On August 22, 2011, President Barack Obama delivered remarks on the situation in Libya. In a statement, the President said, “…The momentum against the Qadhafi regime has reached a tipping point." The President continued, "... The Qaddafi regime is coming to an end, and the future of Libya is in the hands of its people."
Secretary of State Hillary Rodham Clinton issued a statement on the situation in Libya. The Secretary addressed her conversation with the Chair of the Transitional National Council, Mustafa Mohammed Abdul Jalil, and the release of $1.5 billion in Libyan assets that had been frozen in the United States. Secretary Clinton said, "The events in Libya this week have heartened the world. The situation remains fluid, but it is clear that the Qadhafi era is coming to an end, opening the way for a new era in Libya -- one of liberty, justice, and peace."
Deputy Secretary of State Bill Burns led the U.S. delegation to the August 25 Libya Contact Group meeting in Istanbul, where representatives from 28 countries, the UN, EU, NATO, AU, OIC, Arab League and GCC came together to demonstrate the international community's commitment to supporting the Libyan people at this truly historic time.
The Human Rights Council held a Special Session on the Situation in the Syria on August 22. Ambassador Eileen Chamberlain Donahoe delivered remarks before the Special Session in Geneva, where she said, "…We condemn in the strongest terms, the ongoing slaughter and callous brutality unleashed by the Asad regime against the Syrian people." On August 23, Secretary Clinton released a statement, saying, "I congratulate the Human Rights Council for its work to create an international independent Commission of Inquiry to investigate the deteriorating human rights situation in Syria and to make clear the world's concern for the Syrian people. Today, the international community joined together to denounce the Syrian regime's horrific violence. The United States worked closely with countries from every part of the world -- more than 30 members of the Human Rights Council, including key Arab members -- to establish this mandate."
On Friday, August 26, President Obama and Secretary Clinton condemned the attack on the United Nations' offices in Abuja, Nigeria. President Obama said, “I strongly condemn today's horrific and cowardly attack on the United Nations headquarters building in Abuja, Nigeria, which killed and wounded many innocent civilians from Nigeria and around the world.... The UN has been working in partnership with the people of Nigeria for more than five decades. An attack on Nigerian and international public servants demonstrates the bankruptcy of the ideology that led to this heinous action." Secretary Clinton said, "There is no justification for this violence. These individuals were working to promote peace, expand opportunity and build a safer and more prosperous nation."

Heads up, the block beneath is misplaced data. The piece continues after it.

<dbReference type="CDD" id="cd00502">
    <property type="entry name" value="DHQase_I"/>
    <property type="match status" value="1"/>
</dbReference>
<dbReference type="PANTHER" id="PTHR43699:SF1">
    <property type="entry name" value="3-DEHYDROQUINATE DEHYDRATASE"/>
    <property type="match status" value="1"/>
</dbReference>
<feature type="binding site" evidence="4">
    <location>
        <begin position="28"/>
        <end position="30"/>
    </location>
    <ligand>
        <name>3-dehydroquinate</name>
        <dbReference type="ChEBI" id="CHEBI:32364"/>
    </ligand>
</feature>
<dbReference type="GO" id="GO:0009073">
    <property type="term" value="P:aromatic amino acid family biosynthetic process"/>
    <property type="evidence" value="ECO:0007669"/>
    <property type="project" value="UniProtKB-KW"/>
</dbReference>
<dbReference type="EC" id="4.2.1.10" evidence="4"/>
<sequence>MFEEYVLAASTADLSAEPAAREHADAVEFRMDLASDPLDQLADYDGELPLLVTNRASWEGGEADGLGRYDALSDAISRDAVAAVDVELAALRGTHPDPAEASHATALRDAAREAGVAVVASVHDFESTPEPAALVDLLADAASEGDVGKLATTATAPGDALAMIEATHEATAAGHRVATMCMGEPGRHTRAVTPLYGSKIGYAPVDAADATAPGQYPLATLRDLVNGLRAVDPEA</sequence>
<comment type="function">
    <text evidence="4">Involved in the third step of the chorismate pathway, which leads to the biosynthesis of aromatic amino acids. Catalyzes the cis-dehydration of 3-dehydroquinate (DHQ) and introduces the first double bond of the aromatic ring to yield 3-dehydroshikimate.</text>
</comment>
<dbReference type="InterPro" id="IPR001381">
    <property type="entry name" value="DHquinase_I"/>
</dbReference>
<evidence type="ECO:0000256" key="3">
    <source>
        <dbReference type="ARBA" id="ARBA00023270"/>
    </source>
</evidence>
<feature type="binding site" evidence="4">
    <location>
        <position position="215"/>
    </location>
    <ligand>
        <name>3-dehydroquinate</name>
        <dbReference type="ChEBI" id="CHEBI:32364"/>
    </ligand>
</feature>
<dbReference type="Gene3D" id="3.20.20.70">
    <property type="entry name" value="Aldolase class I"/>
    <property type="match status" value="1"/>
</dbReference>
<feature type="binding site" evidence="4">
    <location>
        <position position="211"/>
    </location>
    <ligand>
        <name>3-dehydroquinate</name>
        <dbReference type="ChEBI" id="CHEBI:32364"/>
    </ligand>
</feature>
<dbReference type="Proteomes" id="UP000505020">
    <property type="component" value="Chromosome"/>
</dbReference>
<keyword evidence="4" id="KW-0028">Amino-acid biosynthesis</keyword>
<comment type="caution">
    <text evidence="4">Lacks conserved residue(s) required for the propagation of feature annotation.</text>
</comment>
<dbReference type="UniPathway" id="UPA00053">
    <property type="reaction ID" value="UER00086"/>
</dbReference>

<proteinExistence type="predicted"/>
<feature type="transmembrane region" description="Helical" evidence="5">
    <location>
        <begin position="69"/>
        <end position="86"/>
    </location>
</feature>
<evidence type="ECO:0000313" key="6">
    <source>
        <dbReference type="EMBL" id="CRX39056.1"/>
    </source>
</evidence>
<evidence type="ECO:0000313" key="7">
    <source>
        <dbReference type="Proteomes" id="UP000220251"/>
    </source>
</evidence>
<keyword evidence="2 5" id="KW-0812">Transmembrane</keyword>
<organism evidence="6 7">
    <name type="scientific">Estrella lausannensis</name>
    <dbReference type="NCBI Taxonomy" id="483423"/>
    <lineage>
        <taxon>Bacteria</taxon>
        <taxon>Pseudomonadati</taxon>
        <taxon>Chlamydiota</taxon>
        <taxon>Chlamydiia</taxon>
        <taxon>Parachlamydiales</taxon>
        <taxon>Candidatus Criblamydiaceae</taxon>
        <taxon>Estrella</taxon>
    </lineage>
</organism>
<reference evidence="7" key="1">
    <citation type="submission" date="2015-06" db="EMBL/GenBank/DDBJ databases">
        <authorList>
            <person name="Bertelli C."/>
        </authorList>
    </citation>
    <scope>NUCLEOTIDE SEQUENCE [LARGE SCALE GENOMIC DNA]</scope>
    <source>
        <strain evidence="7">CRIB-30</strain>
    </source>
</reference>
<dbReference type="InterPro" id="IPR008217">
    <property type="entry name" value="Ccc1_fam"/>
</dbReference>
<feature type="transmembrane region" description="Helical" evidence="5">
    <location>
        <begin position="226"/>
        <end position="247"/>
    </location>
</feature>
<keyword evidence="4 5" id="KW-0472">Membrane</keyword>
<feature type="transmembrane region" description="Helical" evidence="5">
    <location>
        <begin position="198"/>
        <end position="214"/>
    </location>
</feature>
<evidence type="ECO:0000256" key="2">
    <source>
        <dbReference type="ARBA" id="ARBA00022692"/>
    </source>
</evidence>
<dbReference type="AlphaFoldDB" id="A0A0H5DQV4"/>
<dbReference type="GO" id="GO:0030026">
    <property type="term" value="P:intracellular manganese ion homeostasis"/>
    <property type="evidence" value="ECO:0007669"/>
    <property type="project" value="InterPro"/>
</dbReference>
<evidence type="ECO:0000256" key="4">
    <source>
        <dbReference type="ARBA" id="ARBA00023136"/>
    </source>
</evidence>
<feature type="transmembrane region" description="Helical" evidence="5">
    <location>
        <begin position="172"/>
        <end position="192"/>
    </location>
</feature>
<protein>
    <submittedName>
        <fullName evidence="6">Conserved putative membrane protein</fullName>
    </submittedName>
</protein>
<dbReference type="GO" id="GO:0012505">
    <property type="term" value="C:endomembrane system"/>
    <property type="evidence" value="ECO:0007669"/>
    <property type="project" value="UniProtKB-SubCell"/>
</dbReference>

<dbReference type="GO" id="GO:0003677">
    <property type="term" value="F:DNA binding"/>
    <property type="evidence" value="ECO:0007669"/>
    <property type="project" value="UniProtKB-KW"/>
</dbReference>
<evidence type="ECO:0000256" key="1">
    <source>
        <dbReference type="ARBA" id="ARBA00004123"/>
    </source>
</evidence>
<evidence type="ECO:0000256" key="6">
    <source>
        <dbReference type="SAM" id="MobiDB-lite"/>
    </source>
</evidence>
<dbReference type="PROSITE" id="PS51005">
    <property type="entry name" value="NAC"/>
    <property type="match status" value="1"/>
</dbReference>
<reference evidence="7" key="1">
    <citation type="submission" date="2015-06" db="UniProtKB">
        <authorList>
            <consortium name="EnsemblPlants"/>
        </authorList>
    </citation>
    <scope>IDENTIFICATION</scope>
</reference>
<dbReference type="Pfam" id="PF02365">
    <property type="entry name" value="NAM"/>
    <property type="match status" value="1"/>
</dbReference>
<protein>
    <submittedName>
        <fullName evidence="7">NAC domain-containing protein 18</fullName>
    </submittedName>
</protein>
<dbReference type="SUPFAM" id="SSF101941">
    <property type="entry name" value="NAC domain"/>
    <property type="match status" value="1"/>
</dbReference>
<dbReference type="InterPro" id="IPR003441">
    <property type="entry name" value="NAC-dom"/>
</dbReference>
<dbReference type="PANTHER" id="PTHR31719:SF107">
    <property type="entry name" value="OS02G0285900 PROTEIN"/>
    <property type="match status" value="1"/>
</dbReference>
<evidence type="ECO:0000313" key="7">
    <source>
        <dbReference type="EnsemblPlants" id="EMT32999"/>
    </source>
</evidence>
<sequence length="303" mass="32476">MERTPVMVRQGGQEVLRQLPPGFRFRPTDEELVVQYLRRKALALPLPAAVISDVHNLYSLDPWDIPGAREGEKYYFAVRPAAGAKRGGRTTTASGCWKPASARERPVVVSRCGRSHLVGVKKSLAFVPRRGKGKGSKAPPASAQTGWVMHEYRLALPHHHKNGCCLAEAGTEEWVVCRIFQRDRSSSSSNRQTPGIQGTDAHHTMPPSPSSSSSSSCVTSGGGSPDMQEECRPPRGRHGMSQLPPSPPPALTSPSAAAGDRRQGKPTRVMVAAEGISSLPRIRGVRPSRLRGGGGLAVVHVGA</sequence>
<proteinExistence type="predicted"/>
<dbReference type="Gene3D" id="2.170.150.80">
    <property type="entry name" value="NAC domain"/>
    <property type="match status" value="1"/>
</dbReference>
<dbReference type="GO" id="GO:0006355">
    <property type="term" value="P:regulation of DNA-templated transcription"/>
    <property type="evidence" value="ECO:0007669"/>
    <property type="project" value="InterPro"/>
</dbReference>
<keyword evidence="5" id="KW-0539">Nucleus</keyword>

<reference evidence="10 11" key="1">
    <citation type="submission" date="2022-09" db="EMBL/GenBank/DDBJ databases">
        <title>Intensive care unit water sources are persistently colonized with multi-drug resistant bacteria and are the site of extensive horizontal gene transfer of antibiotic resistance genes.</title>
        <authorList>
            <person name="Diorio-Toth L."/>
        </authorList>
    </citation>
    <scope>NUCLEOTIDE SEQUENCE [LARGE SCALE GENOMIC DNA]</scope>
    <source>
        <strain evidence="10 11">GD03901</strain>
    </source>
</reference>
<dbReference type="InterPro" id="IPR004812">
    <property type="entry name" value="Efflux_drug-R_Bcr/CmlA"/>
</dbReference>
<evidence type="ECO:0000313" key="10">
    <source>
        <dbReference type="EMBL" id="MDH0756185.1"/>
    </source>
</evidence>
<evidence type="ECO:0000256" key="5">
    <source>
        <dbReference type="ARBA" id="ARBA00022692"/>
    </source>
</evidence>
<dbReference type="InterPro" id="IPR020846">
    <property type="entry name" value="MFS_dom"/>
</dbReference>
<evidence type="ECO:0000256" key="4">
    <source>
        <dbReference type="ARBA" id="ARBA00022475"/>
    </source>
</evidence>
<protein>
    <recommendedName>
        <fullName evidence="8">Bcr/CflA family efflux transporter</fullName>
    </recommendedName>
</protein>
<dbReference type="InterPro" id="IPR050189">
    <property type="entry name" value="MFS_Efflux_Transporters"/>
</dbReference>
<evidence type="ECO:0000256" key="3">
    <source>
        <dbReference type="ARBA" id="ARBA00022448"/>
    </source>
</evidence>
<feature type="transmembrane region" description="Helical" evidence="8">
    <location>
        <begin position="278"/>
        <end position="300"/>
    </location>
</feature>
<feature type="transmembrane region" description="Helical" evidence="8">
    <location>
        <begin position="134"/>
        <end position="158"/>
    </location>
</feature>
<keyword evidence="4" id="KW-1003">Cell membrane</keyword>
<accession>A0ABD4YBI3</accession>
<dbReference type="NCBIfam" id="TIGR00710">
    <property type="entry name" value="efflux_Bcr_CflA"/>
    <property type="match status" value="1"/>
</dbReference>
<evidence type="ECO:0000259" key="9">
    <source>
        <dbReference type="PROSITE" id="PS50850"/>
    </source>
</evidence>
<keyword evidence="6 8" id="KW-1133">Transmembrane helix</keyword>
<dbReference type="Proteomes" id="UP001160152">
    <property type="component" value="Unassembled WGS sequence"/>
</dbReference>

Meanwhile, the United States, Kenya, and the Office of the UN High Commissioner for Refugees (UNHCR) continue to work together to assist refugees in the Horn of Africa. Ambassador Ertharin Cousin highlighted the United States' long-term commitment to relief and development work in Liberia. She said, “In Liberia, as in Somalia and throughout the region, we are combining immediate relief with longer term solutions.” Principal Deputy Assistant Secretary of State for African Affairs Donald Yamamoto shared about efforts being undertaken by the Somali-American diaspora to address the crisis in the Horn of Africa and the community's commitment to Somalia's future.
In Honduras, the World Summit of African Descendants spotlighted African descendants' positive contributions to Western Hemisphere countries and the world. For a broader discussion on diaspora issues, be sure to join a webchat hosted by the Bureau of Educational and Cultural Affairs' Office of Alumni Affairs on the "Role of the Diaspora in Fostering Friendship Between the Homeland and Hostland." The conversation will take place on August 30.
In other news, U.S. Agency for International Development (USAID) Administrator Rajiv Shah announced three USAID innovation grants to develop applications in this field and begin to create a mobile banking system that includes all Afghans. Also in Afghanistan, Assistant Information Officer Nicole Nucelli described U.S. Embassy Kabul's Iftar in honor of Ramadan. Meanwhile, U.S. Embassy Kathmandu Information Officer Heather Steil shared her experiences traveling far outside of the Kathmandu Valley to meet with members of the local press and strengthen relationships with the people of Nepal.
If you are living in an area affected by Hurricane Irene, we hope you stayed out of harm's way. Please be sure to review the potential dangers and inconveniences associated with traveling during hurricane and typhoon season.
In the meantime, I encourage all of our readers to take a look at Deputy Secretary of State Tom Nide's list of 10 things you should know about the State Department and USAID, and I'd like to thank all of you for your feedback and comments this past week. We look forward to hearing from you in the week ahead.